See below for the Zika Virus 10 Commandments referenced during this morning's "Lessons Learned from 2016" Panel. These are also posted on our website, www.healthcarecoalitions.org.
ZIKA VIRUS DISEASE - Introduction
•Zika Virus is an ARBOR Virus meaning Virus is transmitted by arthropods like mosquitoes.
•Closely related to Dengue/Yellow Fever/West Nile/ Japanese Encephalitis Virus
•First isolated in a Monkey in Zika forest of Uganda in 1947, hence the name
•Prior to 2007 only sporadic cases in Africa and Southeast Asia
•In 2007 first outbreak on Yap Island in Micronesia
•In 2013-14 more than 28,000 suspected cases reported from French Polynesia
•In May 2015 first locally acquired case in Brazil and since then it has spread to 62 countries/territories including 51 in Americas
•As of December 7th, 2016 there have been 4575 cases in continental USA, mostly travel associated including 1172 pregnant women with largest numbers in Florida followed by New York State. 32 Live born infants with birth defects and 5 pregnancy losses with birth defects. 13 cases of Guillain-Barre Syndrome.
•As of December 7th, 2016 there have been 33838 cases in US Territories including 2639 pregnant women, mostly in Puerto Rico, but some in American Samoa and Virgin Islands. The vast majority of these cases are locally acquired. 50 cases of Guillain-Barre Syndrome
•Zika Virus is mostly transmitted by the bite of infected female mosquitoes, infected mother to child transmission during pregnancy and at time of delivery, through sex, blood transfusion and laboratory exposure. One case of infection in a caregiver has been reported in USA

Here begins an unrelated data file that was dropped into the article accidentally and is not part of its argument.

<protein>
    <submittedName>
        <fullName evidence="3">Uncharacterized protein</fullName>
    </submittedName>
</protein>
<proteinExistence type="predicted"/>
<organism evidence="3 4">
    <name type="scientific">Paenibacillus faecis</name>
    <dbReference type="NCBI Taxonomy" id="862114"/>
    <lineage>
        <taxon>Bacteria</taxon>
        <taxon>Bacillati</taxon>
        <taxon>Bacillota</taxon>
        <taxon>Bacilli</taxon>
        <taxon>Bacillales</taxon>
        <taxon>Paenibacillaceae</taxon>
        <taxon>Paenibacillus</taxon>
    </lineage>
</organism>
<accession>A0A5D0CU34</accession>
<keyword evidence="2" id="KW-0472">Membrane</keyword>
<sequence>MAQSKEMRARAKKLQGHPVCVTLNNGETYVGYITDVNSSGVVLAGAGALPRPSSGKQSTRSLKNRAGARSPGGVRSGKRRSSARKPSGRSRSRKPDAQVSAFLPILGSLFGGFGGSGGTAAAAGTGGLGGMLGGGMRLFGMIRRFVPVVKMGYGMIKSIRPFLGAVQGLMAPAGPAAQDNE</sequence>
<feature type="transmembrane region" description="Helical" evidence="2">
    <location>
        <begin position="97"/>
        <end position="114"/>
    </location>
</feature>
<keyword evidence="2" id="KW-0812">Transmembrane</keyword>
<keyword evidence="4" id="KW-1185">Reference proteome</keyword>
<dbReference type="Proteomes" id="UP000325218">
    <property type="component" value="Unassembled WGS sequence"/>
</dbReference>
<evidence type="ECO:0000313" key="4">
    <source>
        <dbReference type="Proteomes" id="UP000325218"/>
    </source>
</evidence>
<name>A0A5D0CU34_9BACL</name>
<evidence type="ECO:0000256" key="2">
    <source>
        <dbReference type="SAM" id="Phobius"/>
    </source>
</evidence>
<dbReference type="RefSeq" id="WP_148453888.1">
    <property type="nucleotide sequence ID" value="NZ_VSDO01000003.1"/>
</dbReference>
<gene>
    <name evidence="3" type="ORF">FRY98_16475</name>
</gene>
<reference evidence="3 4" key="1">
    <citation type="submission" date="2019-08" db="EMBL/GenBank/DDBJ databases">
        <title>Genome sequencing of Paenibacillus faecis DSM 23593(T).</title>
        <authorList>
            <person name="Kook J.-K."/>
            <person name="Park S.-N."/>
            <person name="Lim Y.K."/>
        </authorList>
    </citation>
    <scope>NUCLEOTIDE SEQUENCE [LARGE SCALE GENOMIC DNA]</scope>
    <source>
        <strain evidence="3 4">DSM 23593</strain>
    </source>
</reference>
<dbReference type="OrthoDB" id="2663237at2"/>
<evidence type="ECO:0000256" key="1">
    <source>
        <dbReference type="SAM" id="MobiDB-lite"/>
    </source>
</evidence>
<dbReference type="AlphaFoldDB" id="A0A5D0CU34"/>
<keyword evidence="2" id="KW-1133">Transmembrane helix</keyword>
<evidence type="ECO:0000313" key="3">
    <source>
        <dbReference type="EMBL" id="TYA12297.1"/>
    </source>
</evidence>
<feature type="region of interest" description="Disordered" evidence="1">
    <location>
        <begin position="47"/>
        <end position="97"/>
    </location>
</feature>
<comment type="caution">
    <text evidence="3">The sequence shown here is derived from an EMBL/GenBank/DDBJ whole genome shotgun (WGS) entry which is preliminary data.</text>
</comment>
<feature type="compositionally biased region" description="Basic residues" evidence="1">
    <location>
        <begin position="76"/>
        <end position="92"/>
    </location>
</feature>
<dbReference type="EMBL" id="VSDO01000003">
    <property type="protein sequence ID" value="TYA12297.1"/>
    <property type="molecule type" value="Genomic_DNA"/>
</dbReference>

•Incubation period is around 3-12 days and usual symptoms are fever, conjunctivitis, rash, arthralgia, headache and retro orbital pain. Symptoms usually last 2-7 days and 4 out of 5 cases are asymptomatic
•Disease is usually mild with only 3% cases hospitalized and 1 death in Continental USA
•Main Problem with Zika Virus is causing Congenital Zika Syndrome (severe microcephaly, thinning of cerebral cortices and sub-cortical calcifications, scarring of retina, congenital contractures and marked early hypertonia). Loss of pregnancy and Guillain-Barré Syndrome have also been associated
•Prevention is mainly through mosquito control, preventing mosquito bites, prevention of sexual transmission and use of Zika screened negative blood.
•Vaccine is being developed and may be available in 2018 or after
Ten Commandments for Zika Virus Planning,
Preparation and Response in Health Care Facilities
1. Create a Task Force for Zika Planning, Preparation and Response
a.Appoint a collaborative credible leader to chair the group
b. Have OB/Pediatrics/Emergency Department/Clinics/Health Department/Environmental Services/ Lab/IT/Infection Control/Infectious Disease/Neurology and Public Relations representation on the Taskforce
c.Buy in and commitment for Support and Resources from Executive Leadership
d.Meet regularly at least every 2 week increasing to every week as needed
2.Develop a Zika Disease Protocol
a.Include a section for Triage based on exposure history and travel history
b.A section for clinicians who will evaluate these patients in the Emergency Department, Clinicians, Labor Delivery area and Private offices
c.A section for pregnant women who are asymptomatic